RED GOLD

Kevin Fort

Kevin Fort – Piano
Doug Hayes – Bass
Jon Deitemyer – Drums

Chicago pianist Kevin Fort launches his recording career with the intimate and graceful Red Gold. With it he establishes himself as a fully formed and a well-rounded musician with a unique voice. Utilizing a collaborative trio format, Fort interprets three of his intriguing originals and seven covers of standards and other jazz tunes with superb technique and refinement. At the core of the title track—written by Fort—is an engaging, easy flowing melody that he embellishes with intricately constructed yet accessible spontaneous phrases. Bassist Doug Hayes’ lithe pizzicato enhances the tune’s effervescence, while drummer Jon Deitemyer ushers in the conclusion with a thunderous and elegant solo.

Fort demonstrates facile and delightful leadership skills, allowing his sidemen ample opportunity in the spotlight. For instance, on the exuberant Fort-penned, “Coastin’ In,” the group swings hard with urbane style and seamless camaraderie. Fort’s thick rolling chords glow with warm, indigo tones, while Hayes’ conversational and subtly whimsical soliloquy delights with its eloquence. Hayes demonstrates his lyricism on the melancholic “Never Let Me Go.” The ballad evolves with charming nocturnesque flair and sophisticated interplay, peppered with Latin hints.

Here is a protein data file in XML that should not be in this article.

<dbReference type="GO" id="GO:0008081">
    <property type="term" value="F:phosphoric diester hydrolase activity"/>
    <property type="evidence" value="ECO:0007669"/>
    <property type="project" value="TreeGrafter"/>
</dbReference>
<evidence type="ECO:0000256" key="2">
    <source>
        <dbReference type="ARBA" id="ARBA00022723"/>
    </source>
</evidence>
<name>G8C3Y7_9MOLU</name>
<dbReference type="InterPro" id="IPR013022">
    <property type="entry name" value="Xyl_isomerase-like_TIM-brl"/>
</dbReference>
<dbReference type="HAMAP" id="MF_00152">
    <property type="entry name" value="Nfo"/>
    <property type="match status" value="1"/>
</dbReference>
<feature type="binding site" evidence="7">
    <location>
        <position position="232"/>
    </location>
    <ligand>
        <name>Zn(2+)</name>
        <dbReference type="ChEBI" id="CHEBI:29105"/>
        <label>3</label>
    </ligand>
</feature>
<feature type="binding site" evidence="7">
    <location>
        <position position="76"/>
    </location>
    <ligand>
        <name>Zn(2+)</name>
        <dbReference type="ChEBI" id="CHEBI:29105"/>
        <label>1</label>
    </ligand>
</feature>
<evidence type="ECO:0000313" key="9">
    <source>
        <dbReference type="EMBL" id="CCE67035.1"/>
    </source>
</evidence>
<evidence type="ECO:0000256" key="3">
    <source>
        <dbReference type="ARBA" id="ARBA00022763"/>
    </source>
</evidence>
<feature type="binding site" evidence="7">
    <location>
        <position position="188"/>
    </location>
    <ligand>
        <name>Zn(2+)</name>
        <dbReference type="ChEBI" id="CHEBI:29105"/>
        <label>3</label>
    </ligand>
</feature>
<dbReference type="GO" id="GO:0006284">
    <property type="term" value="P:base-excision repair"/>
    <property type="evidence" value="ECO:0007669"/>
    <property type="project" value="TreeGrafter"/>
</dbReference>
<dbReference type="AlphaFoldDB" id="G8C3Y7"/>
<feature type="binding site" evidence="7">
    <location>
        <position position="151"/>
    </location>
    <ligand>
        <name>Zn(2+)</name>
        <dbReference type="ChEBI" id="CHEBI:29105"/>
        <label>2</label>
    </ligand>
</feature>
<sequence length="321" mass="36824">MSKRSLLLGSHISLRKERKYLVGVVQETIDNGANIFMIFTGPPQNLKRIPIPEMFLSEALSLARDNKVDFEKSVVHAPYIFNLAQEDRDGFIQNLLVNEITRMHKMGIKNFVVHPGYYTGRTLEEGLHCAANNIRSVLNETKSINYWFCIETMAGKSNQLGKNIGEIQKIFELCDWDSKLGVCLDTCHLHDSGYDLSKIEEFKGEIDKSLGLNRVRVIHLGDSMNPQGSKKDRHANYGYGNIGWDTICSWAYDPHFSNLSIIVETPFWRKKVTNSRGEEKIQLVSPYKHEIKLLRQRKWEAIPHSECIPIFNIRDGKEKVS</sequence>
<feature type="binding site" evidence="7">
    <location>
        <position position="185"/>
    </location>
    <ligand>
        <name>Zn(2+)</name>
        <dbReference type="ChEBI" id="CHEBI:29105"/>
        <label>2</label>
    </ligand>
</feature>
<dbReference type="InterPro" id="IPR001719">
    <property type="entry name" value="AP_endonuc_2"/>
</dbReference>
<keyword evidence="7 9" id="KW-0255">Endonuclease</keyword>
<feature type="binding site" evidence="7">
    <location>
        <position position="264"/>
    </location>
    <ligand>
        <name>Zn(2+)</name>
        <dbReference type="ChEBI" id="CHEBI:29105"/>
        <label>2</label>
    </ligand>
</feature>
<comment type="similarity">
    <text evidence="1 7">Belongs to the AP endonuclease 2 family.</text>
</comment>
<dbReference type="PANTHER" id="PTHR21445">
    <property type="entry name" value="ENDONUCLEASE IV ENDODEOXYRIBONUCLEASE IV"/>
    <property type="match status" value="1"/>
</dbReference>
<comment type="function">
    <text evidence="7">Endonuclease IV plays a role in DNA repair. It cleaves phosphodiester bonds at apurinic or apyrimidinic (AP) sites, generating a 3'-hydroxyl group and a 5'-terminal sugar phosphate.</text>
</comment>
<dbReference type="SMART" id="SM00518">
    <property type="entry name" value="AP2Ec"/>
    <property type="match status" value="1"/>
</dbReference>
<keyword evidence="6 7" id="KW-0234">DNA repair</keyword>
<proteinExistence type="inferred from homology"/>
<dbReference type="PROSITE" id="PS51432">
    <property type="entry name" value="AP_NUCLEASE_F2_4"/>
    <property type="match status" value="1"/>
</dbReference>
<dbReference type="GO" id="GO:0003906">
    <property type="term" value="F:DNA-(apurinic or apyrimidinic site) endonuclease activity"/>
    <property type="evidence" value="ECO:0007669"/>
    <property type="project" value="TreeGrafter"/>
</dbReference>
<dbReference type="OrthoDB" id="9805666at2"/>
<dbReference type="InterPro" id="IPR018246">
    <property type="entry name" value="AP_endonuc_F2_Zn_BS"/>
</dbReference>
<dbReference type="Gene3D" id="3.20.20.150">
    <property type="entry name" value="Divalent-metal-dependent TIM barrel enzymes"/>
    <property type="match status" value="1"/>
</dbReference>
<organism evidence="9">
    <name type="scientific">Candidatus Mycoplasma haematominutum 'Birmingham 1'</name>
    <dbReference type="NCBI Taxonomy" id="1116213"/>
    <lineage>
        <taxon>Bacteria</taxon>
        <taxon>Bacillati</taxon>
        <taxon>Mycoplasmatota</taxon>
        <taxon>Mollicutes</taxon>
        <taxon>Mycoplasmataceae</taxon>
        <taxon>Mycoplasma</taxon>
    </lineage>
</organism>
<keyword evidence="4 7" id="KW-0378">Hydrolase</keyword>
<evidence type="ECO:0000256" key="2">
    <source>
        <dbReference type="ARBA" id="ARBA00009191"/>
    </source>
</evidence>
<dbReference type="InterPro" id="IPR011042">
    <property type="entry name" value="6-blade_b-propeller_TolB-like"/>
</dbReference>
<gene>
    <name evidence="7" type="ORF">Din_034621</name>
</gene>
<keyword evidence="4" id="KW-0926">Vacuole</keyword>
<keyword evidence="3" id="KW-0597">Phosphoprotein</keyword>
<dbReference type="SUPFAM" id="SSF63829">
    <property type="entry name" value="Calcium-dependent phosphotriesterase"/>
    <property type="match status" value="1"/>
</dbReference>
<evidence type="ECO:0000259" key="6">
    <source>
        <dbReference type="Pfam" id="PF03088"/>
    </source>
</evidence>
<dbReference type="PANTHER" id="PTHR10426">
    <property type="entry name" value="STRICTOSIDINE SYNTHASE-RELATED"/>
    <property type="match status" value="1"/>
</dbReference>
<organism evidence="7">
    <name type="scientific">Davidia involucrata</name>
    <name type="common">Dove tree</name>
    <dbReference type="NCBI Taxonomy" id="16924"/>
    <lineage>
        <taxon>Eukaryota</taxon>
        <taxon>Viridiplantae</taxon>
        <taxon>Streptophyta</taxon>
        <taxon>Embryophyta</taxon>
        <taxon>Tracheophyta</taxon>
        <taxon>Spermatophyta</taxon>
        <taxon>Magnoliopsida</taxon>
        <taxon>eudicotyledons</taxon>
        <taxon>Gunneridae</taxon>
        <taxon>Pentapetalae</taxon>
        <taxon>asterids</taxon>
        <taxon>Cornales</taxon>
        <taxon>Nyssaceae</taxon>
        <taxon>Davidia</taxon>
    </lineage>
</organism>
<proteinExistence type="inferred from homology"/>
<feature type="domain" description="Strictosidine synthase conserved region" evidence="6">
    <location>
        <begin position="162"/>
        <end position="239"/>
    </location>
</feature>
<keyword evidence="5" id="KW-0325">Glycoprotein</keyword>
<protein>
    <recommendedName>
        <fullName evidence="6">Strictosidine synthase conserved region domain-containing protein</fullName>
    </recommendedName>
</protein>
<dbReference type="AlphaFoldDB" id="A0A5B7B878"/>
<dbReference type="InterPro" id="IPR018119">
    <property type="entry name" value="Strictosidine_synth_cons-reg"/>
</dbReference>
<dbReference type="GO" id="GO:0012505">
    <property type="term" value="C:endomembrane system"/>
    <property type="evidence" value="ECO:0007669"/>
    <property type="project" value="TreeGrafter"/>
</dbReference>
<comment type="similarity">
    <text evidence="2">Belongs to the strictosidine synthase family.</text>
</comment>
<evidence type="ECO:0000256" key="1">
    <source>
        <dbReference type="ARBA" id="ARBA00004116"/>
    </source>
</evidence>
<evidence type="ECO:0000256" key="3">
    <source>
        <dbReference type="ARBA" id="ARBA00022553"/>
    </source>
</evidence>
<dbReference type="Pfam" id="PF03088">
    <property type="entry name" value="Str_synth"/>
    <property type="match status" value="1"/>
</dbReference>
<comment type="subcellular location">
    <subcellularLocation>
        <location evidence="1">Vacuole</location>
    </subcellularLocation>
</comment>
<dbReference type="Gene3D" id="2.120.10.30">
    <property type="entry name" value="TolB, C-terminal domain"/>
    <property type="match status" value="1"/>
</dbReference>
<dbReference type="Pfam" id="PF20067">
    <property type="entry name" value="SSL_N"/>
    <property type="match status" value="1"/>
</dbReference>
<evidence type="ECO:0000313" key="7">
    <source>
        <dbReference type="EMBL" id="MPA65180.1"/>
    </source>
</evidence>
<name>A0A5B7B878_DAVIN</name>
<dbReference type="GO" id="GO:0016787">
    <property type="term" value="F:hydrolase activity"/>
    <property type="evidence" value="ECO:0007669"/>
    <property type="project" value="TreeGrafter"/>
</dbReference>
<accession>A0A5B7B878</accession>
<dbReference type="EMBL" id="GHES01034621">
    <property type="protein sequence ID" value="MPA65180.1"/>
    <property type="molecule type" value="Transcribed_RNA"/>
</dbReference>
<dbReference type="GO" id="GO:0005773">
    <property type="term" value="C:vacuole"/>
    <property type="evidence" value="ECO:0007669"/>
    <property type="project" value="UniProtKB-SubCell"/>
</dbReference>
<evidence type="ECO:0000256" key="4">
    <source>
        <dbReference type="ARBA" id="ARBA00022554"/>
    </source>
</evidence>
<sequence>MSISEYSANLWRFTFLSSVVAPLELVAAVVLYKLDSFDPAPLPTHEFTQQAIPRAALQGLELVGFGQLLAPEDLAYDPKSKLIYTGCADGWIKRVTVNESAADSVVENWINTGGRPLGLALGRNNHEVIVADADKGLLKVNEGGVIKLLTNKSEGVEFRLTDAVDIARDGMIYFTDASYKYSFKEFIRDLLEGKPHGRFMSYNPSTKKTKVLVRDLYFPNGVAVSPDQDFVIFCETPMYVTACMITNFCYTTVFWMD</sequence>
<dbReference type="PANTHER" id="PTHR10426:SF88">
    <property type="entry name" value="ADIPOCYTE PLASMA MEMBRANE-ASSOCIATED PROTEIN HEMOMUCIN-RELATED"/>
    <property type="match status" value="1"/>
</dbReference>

Elsewhere, on keyboardist Clare Fischer’s romantic and mystical “Pensativa,” Fort demonstrates his western classical influences with a complex and contemplative sonic tapestry over Hayes’ darkly hued reverberations and Deitemyer’s percolating beats. Deitemyer’s dynamic polyrhythms propel the fiery and passionate take on pianist Kenny Barron’s “Voyage.” On this dramatic piece each player showcases his individuality with thrilling virtuosity and agile, vibrant improvisations. With this enjoyable and solidly mainstream debut, Fort proves himself an accomplished artist who is equally at ease with performing and composing. Red Gold is not a supremely provocative or a trail-blazing record; it is, however, quietly cohesive and inviting work with a tastefully understated creativity that should have a wide appeal.


By: Hrayr Attarian

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